FreedomWorks, the lobbyist-funded organization that has organized against health-care reform and worked with oil companies to promote petroleum interests, also helped to coordinate the protests.
At Memphis' tea party, a Boy Scout leader got on the microphone and bragged about how scouting stresses responsibility over entitlement. Another speaker worried over the Obama administration's incentivizing of green energy initiatives and drew wild applause when he announced, "We're not getting off oil anytime soon!"
"I love being radical. Amen!" declared speaker Mark Skoda, who has been described by bloggers and commenters on the Flyer's website as a Democrat but who has a long history of donating money to causes like the Republican Congressional Committee, George W. Bush's presidential campaigns, and the Bush-Cheney Compliance Committee.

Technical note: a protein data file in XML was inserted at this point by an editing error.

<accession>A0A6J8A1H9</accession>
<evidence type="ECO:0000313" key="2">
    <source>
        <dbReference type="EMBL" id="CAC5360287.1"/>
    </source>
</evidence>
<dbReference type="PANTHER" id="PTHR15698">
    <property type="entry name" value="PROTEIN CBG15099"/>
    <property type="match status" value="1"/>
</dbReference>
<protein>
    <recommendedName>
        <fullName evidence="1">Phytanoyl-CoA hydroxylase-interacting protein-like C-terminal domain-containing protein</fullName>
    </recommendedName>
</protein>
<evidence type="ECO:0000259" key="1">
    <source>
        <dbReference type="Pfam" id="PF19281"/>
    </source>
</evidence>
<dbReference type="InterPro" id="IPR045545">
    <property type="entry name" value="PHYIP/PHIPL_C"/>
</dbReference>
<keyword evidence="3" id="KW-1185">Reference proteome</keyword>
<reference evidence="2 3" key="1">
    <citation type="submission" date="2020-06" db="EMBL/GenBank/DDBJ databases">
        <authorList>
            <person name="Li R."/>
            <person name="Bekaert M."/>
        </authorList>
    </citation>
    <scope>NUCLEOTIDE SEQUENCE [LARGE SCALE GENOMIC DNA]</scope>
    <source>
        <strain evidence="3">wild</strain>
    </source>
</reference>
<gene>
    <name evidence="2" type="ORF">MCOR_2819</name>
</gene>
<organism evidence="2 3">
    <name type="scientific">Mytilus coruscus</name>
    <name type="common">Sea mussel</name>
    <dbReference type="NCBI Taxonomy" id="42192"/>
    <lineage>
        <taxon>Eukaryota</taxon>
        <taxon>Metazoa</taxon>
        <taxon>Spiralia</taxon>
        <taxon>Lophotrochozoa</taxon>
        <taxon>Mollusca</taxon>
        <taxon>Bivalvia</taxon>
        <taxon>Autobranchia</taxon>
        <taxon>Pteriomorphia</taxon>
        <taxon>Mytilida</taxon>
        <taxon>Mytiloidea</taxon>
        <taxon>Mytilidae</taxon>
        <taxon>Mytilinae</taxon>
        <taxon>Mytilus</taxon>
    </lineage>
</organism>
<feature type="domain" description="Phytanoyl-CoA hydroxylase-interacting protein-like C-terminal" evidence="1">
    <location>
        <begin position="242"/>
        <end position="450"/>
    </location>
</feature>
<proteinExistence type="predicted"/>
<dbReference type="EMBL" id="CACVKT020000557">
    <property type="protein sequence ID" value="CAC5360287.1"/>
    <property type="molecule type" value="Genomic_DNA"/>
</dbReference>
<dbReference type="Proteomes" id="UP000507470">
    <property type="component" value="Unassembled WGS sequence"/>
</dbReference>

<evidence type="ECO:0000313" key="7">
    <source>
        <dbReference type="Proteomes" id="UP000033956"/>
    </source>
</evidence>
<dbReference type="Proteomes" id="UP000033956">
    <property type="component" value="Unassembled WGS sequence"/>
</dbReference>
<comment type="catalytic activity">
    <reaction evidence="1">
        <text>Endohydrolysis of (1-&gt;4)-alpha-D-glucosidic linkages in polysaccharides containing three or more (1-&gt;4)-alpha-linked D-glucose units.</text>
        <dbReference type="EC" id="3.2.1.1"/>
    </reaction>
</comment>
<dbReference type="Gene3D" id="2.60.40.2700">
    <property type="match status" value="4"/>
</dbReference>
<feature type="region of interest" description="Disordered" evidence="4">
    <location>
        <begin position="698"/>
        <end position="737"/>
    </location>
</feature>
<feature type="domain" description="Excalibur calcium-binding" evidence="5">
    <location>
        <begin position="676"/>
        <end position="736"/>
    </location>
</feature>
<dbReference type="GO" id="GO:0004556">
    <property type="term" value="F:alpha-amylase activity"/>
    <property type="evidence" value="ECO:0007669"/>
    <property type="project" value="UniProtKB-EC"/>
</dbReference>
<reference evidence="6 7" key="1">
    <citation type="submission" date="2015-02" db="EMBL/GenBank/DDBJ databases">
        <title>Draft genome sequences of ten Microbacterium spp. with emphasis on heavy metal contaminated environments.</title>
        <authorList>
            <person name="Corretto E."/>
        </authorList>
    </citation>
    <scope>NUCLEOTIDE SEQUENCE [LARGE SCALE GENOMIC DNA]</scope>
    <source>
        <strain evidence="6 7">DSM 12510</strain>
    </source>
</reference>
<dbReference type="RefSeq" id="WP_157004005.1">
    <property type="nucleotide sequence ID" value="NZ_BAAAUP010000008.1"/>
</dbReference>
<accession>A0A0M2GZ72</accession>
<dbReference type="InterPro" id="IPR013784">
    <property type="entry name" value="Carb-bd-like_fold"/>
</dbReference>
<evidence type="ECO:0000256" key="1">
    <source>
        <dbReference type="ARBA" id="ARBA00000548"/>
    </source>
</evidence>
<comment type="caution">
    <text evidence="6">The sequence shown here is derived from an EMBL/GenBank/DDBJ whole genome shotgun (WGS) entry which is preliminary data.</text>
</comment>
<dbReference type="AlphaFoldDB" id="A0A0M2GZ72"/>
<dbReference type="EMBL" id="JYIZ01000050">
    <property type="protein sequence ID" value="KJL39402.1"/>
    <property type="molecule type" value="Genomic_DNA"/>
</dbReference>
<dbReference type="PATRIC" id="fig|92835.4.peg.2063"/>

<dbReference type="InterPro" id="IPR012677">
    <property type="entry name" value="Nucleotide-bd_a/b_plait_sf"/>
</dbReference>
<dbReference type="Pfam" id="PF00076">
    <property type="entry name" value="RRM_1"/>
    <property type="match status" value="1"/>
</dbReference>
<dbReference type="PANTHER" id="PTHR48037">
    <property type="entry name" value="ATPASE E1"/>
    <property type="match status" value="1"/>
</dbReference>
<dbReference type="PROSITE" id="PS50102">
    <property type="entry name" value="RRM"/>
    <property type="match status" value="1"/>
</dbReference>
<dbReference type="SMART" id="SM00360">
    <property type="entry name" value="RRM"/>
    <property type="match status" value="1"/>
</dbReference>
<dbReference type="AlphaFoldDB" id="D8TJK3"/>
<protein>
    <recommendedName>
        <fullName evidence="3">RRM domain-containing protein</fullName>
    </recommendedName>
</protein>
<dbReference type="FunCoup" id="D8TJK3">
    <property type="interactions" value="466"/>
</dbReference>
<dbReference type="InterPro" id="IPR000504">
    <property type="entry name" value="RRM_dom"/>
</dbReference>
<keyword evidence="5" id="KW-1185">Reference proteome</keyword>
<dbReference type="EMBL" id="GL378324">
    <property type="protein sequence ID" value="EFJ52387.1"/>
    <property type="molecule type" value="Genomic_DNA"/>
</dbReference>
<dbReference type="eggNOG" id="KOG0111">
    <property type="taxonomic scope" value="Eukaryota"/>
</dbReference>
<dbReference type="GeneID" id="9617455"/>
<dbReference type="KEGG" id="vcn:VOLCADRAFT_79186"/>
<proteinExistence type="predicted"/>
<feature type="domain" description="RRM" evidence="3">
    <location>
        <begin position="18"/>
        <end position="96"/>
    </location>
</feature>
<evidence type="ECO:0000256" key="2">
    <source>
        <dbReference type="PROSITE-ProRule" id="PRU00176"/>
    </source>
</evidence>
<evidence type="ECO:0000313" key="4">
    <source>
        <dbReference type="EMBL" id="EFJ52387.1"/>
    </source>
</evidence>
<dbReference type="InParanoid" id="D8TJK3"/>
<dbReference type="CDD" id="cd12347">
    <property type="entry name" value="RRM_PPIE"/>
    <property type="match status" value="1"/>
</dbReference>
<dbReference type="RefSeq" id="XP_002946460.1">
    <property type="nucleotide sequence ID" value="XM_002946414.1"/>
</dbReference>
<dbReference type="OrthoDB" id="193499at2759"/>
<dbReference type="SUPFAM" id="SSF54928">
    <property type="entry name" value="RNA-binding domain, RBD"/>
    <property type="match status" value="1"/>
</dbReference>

The declaration of radicalism prompted loud cheers and echoes of "Radical!" from an audience where signs bearing revolutionary slogans waved and one man stood with an American flag draped around his shoulders, wearing a shirt depicting President Obama caught in a rifle's crosshairs, his face full of bullet holes.
"Tea Party Today Tar & Feather Tomorrow," read one sign, while another proclaimed, "Tax the illegal Mexican." All around, posters warned that change had come to America, and its name was socialism.
The energized and responsive crowd was asked not to vilify CEOs or their awesome bonus packages and warned about how long the waits for treatment can be in countries that have given themselves over to the temptations of socialized medicine. Coincidently or not, many of FreedomWorks' pet causes — none of which might easily be described as mainstream — made their way onto the stage in some form or another during the event's first hour and received enthusiastic ovations.
Before leaving the park, I stopped and snapped a picture of an older gentleman with a sign reading, "Where is Senator Joe McCarthy now that we really need him?" That pretty much said it all.